EASTHAM — “School’s out forever,” Alice Cooper declared. Not exactly, but the new normal for learning in Massachusetts — virtual lessons via the internet — will now continue through the end of the current school year. Gov. Charlie Baker announced Monday that schools would remain closed until then.
Nauset Regional Schools Supt. Tom Conrad saw it coming.
“We’re all thinking we will not be coming back in on May 4,” he told a virtual meeting of the regional school committee on April 9. He was speaking for his fellow Cape Cod superintendents, who were “doing some planning behind the scenes. One of the pieces is that athletics is on hold for the season. If there’s no school, there’ll be no athletics.”
Conrad said things will be different when students do come back. “I wouldn’t be surprised if we have a robust discussion about everybody’s temperature being taken when they come on campus,” he said. “The days of kids coming in and 150 or 200 sitting in the cafeteria waiting for the day to start is going to change. When you come to campus, you’ll go to your classroom.”
What happens with athletics is tied to that. “I can’t imagine sending anybody down into our locker rooms,” Conrad said of the high school’s poorly ventilated subterranean changing areas. New locker rooms and showers are part of the high school building project that’s “in a holding pattern,” as building committee chair Greg Levasseur put it.
As for upcoming college entrance examinations, the California-based EdSource Today reported that the companies providing the SAT and ACT tests have rescheduled their spring dates to the summer and are preparing to offer digital at-home testing by the fall if school shutdowns continue.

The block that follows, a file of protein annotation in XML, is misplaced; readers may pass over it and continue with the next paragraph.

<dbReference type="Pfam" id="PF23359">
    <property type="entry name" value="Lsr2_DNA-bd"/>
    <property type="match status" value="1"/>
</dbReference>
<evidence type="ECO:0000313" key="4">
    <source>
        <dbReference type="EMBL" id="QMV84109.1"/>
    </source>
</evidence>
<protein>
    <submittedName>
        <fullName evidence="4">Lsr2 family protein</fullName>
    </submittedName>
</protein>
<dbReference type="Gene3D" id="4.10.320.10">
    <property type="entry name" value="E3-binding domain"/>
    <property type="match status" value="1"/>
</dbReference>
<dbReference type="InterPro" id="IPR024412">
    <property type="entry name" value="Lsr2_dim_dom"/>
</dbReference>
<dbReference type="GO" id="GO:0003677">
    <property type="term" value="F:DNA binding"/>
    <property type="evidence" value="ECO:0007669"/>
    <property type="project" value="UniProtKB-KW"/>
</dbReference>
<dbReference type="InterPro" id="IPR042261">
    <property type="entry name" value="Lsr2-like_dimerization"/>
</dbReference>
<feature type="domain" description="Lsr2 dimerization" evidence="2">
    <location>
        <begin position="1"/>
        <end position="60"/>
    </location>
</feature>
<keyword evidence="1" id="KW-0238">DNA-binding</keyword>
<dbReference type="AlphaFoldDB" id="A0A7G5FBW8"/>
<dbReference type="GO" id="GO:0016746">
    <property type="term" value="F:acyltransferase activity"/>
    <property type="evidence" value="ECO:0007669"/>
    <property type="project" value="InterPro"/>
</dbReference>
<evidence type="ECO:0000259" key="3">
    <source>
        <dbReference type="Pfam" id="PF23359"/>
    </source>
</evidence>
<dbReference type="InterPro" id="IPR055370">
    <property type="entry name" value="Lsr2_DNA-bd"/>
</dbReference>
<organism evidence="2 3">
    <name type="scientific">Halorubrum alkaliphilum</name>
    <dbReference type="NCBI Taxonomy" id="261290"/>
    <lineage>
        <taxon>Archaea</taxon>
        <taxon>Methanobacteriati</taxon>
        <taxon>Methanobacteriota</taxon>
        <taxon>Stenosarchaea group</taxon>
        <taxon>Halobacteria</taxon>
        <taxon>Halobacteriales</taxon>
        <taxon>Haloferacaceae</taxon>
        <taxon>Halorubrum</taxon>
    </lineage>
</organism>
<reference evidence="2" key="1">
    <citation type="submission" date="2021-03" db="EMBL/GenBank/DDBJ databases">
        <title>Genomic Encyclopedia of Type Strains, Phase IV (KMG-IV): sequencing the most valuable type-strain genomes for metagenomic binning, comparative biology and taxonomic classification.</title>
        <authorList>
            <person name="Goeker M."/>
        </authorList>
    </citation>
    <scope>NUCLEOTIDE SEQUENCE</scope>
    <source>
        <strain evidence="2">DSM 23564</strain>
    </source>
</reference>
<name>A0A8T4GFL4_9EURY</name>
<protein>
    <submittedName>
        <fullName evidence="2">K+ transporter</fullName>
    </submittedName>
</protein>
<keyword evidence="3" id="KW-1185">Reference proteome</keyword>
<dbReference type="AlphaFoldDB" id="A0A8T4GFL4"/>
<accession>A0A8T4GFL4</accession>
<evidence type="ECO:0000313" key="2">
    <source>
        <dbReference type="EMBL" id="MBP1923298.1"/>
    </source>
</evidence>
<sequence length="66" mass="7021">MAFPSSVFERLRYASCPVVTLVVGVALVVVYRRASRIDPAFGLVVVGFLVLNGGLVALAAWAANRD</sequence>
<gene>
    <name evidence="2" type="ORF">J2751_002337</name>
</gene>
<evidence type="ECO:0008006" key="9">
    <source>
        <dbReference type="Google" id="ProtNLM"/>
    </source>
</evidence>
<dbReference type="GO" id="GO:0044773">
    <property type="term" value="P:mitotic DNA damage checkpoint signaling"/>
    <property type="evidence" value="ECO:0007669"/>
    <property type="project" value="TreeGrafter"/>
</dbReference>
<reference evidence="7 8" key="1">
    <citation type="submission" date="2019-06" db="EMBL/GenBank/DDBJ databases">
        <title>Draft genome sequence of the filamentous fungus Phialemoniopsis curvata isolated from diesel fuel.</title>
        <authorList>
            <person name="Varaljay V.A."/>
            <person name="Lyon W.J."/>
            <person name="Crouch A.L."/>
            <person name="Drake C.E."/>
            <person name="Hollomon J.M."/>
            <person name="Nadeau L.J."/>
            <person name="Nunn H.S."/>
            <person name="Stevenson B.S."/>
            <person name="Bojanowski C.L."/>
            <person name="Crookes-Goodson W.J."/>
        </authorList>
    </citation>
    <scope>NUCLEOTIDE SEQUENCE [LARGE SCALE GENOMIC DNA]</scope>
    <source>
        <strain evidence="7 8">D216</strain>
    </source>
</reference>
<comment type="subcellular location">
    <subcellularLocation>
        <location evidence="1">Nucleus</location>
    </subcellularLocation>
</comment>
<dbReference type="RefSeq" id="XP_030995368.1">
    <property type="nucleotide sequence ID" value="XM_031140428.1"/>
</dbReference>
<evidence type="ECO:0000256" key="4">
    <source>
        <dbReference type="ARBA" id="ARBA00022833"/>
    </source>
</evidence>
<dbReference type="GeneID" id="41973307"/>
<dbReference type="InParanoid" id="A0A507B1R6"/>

On April 15, the Mass. School Building Authority (MSBA) issued an extension to Nov. 1 of its commitment to fund up to $37 million of the $132 million Nauset Regional High School renovation project. The next step would be for the Nauset Regional School Committee to vote to bond the project over 20 or more years and also start a 60-day clock. At the end of those 60 days, the four towns in the district would have to have held town meetings and town elections on the project; if they failed to do so, the project would be approved automatically.
The regional school committee is waiting for all four towns to set town meeting and ballot dates before taking its vote, but that’s not the only unknown. In a note to the Eastham Select Board last week, Town Administrator Jacqui Beebe said she and her peers in the other three member towns would prefer to address the school project at special town meetings in October, followed by a ballot vote on Nov. 3, the day of the presidential election. (The school question would appear on a separate ballot.)
In an e-mail reply last week, Levasseur wrote, “The simple answer is that Nov. 3 is too late. The other answer is that if this is the only solution from the four towns, we would approach MSBA on guidance for how to proceed.”
Funding in general is a topic much on the minds of local government officials as they watch revenues drop during the pandemic.
“We have at this point received some communication from the town of Orleans that they are anticipating that they are going to be … as much as $500,000 short in this current fiscal year,” Conrad told the regional school committee on April 9. “They’re looking for all their departments to look at their budgets and see if they have funds that can be given back to offset [that]. We have also been discussing this with the town of Brewster. Obviously, both towns understand that budgets are pretty well spent down at this point. A high percentage of our budget is for personnel.”